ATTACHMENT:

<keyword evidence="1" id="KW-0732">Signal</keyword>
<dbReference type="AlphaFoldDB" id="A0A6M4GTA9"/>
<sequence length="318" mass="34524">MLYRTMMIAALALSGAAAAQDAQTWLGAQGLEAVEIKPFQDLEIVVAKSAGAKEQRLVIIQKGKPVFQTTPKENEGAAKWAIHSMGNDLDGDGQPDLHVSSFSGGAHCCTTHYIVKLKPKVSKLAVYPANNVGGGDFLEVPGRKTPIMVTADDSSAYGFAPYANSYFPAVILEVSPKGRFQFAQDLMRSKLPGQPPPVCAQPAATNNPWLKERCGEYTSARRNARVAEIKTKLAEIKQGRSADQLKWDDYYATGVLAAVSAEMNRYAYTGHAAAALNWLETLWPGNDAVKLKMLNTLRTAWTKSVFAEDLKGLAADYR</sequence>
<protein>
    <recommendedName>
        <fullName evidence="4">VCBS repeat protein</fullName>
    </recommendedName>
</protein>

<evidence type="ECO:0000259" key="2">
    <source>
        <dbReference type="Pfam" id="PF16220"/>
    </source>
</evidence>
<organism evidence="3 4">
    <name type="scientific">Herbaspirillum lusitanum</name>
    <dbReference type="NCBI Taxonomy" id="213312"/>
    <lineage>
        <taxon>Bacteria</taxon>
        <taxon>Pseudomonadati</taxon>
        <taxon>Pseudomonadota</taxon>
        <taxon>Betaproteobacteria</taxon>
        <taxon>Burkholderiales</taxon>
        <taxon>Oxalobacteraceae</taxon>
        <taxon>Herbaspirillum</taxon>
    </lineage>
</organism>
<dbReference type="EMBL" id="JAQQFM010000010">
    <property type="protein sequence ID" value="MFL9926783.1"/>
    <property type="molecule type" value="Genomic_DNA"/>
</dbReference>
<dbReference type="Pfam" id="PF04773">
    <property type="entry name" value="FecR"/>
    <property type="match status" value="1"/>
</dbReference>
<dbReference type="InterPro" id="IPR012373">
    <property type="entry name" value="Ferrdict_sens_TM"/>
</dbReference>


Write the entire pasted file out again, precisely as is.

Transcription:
<keyword evidence="1" id="KW-0732">Signal</keyword>
<dbReference type="AlphaFoldDB" id="A0A6M4GTA9"/>
<sequence length="318" mass="34524">MLYRTMMIAALALSGAAAAQDAQTWLGAQGLEAVEIKPFQDLEIVVAKSAGAKEQRLVIIQKGKPVFQTTPKENEGAAKWAIHSMGNDLDGDGQPDLHVSSFSGGAHCCTTHYIVKLKPKVSKLAVYPANNVGGGDFLEVPGRKTPIMVTADDSSAYGFAPYANSYFPAVILEVSPKGRFQFAQDLMRSKLPGQPPPVCAQPAATNNPWLKERCGEYTSARRNARVAEIKTKLAEIKQGRSADQLKWDDYYATGVLAAVSAEMNRYAYTGHAAAALNWLETLWPGNDAVKLKMLNTLRTAWTKSVFAEDLKGLAADYR</sequence>
<protein>
    <recommendedName>
        <fullName evidence="4">VCBS repeat protein</fullName>
    </recommendedName>
</protein>

<evidence type="ECO:0000259" key="2">
    <source>
        <dbReference type="Pfam" id="PF16220"/>
    </source>
</evidence>
<organism evidence="3 4">
    <name type="scientific">Herbaspirillum lusitanum</name>
    <dbReference type="NCBI Taxonomy" id="213312"/>
    <lineage>
        <taxon>Bacteria</taxon>
        <taxon>Pseudomonadati</taxon>
        <taxon>Pseudomonadota</taxon>
        <taxon>Betaproteobacteria</taxon>
        <taxon>Burkholderiales</taxon>
        <taxon>Oxalobacteraceae</taxon>
        <taxon>Herbaspirillum</taxon>
    </lineage>
</organism>
<dbReference type="EMBL" id="JAQQFM010000010">
    <property type="protein sequence ID" value="MFL9926783.1"/>
    <property type="molecule type" value="Genomic_DNA"/>
</dbReference>
<dbReference type="Pfam" id="PF04773">
    <property type="entry name" value="FecR"/>
    <property type="match status" value="1"/>
</dbReference>
<dbReference type="InterPro" id="IPR012373">
    <property type="entry name" value="Ferrdict_sens_TM"/>
</dbReference>